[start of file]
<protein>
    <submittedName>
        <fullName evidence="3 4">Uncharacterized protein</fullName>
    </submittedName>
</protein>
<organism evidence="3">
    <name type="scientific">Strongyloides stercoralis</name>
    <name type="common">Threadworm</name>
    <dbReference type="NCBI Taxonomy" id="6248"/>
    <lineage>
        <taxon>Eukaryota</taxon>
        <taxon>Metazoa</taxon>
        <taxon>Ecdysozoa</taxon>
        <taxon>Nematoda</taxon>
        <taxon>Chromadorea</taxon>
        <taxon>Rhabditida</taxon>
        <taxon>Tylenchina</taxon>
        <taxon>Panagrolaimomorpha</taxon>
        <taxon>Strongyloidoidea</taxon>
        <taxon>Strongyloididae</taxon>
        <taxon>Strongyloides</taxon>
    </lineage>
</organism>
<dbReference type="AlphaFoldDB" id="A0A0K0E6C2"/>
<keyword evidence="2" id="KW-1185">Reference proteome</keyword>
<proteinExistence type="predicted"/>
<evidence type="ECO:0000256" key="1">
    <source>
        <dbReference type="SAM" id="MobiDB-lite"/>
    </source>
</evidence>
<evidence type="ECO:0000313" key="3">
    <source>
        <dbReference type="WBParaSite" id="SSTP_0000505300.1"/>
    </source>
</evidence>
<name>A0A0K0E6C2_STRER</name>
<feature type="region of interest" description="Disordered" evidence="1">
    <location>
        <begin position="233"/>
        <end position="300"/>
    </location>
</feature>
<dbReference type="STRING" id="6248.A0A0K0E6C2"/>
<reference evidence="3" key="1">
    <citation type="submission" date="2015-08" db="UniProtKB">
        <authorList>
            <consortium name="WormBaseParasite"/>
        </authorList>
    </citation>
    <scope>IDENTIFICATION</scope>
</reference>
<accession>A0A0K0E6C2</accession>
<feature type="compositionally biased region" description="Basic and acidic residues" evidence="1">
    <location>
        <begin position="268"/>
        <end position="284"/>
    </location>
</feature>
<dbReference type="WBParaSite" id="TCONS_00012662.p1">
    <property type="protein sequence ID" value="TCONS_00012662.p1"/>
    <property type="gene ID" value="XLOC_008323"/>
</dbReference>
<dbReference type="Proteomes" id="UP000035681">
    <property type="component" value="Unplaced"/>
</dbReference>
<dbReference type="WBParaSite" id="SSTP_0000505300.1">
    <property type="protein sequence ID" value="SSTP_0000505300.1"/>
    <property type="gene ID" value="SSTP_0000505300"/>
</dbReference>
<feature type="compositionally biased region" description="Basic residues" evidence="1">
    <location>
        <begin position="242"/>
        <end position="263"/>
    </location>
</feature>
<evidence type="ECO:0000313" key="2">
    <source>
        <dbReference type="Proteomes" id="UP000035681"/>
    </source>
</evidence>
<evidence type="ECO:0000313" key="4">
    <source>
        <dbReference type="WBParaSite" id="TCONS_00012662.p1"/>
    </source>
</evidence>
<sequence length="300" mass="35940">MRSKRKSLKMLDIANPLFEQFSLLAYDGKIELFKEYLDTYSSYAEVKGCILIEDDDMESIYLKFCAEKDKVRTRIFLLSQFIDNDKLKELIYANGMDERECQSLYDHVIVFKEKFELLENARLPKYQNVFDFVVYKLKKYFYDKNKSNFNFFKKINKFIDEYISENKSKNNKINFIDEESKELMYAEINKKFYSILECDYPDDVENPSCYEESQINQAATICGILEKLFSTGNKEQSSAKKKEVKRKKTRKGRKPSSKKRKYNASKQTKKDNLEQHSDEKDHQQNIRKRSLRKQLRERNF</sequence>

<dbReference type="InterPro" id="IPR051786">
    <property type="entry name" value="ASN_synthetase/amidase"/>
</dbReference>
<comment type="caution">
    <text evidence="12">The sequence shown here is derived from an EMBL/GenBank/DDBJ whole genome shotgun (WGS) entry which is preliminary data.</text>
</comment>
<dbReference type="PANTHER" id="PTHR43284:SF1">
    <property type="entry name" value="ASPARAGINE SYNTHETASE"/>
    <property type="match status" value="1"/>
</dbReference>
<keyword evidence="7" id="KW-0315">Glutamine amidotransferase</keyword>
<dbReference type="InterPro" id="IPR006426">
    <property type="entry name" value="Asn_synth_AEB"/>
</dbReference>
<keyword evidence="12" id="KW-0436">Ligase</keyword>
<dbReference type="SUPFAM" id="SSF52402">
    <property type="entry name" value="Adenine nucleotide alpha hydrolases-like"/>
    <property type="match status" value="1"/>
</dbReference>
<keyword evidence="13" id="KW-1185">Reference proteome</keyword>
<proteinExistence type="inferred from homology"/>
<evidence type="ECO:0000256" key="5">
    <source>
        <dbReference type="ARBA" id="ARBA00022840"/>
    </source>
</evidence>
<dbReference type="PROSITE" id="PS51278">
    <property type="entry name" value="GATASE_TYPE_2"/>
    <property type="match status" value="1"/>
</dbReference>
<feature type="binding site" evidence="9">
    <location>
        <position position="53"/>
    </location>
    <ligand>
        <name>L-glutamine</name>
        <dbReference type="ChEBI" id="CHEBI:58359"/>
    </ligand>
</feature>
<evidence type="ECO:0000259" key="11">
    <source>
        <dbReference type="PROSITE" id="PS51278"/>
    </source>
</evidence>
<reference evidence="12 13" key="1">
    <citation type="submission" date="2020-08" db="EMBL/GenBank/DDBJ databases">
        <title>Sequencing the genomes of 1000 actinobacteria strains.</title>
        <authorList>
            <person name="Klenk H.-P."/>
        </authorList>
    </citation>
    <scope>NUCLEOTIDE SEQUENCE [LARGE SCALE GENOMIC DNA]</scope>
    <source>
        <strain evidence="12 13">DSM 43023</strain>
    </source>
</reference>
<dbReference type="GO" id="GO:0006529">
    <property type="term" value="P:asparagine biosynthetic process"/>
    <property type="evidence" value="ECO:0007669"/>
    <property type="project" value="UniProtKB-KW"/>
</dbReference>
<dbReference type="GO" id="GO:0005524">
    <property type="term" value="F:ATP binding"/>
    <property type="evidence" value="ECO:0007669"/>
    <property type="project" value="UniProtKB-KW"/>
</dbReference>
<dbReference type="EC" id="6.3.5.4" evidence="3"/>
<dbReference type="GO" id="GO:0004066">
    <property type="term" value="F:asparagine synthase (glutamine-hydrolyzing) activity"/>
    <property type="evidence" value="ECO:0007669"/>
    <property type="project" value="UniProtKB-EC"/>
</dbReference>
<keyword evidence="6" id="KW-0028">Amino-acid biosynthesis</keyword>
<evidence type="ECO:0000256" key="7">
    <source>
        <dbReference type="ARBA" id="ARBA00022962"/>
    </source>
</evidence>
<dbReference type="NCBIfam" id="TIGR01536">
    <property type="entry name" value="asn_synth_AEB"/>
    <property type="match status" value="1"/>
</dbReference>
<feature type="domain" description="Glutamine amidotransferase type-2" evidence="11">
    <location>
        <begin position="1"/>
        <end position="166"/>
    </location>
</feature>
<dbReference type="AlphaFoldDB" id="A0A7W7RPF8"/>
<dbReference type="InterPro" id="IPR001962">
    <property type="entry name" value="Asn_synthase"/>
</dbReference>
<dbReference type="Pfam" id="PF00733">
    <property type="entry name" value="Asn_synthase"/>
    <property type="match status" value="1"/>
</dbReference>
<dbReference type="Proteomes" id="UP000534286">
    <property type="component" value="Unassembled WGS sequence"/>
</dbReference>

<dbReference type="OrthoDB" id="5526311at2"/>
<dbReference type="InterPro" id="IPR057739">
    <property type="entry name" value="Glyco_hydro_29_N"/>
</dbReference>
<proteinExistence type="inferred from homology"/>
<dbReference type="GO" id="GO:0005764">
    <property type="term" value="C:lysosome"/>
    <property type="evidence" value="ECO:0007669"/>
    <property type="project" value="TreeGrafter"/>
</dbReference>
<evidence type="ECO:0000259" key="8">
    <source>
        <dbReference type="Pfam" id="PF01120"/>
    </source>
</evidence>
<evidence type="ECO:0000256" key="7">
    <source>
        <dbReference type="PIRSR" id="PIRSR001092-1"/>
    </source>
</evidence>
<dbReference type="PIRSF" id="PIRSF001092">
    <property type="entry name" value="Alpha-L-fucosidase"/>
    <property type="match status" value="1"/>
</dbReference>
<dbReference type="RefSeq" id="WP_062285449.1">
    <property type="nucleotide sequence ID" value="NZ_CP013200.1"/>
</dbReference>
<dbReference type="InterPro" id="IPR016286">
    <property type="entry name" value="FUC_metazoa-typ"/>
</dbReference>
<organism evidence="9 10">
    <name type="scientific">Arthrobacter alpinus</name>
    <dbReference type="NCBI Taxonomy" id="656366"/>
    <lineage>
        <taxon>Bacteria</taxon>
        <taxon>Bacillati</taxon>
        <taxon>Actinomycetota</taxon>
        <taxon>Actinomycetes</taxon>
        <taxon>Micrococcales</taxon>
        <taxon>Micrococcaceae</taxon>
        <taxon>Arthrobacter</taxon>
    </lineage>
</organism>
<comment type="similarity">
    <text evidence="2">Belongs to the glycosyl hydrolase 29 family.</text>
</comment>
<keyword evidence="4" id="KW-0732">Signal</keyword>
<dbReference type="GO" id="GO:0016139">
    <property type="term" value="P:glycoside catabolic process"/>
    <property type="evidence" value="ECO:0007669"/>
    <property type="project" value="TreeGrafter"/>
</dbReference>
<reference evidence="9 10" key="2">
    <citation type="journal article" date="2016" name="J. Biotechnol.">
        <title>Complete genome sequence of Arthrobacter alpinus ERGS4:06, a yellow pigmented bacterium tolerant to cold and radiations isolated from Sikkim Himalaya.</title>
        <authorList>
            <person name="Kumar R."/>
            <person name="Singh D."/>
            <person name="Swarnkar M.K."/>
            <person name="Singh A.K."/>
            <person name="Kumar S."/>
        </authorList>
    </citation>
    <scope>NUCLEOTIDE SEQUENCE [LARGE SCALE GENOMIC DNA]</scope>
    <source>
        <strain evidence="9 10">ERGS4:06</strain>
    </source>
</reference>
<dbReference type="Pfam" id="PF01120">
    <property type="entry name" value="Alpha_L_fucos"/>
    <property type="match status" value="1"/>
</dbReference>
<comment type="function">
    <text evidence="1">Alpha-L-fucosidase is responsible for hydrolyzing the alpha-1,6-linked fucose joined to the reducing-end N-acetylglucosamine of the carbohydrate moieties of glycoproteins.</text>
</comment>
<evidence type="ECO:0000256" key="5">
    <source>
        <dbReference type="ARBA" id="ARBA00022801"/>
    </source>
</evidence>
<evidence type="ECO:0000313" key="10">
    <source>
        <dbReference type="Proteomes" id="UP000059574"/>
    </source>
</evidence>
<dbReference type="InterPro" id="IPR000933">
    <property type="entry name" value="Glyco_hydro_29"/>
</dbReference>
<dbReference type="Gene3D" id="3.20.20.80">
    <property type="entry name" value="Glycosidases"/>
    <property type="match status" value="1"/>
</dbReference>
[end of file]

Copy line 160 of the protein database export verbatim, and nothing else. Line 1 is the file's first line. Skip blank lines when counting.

<keyword evidence="6" id="KW-0028">Amino-acid biosynthesis</keyword>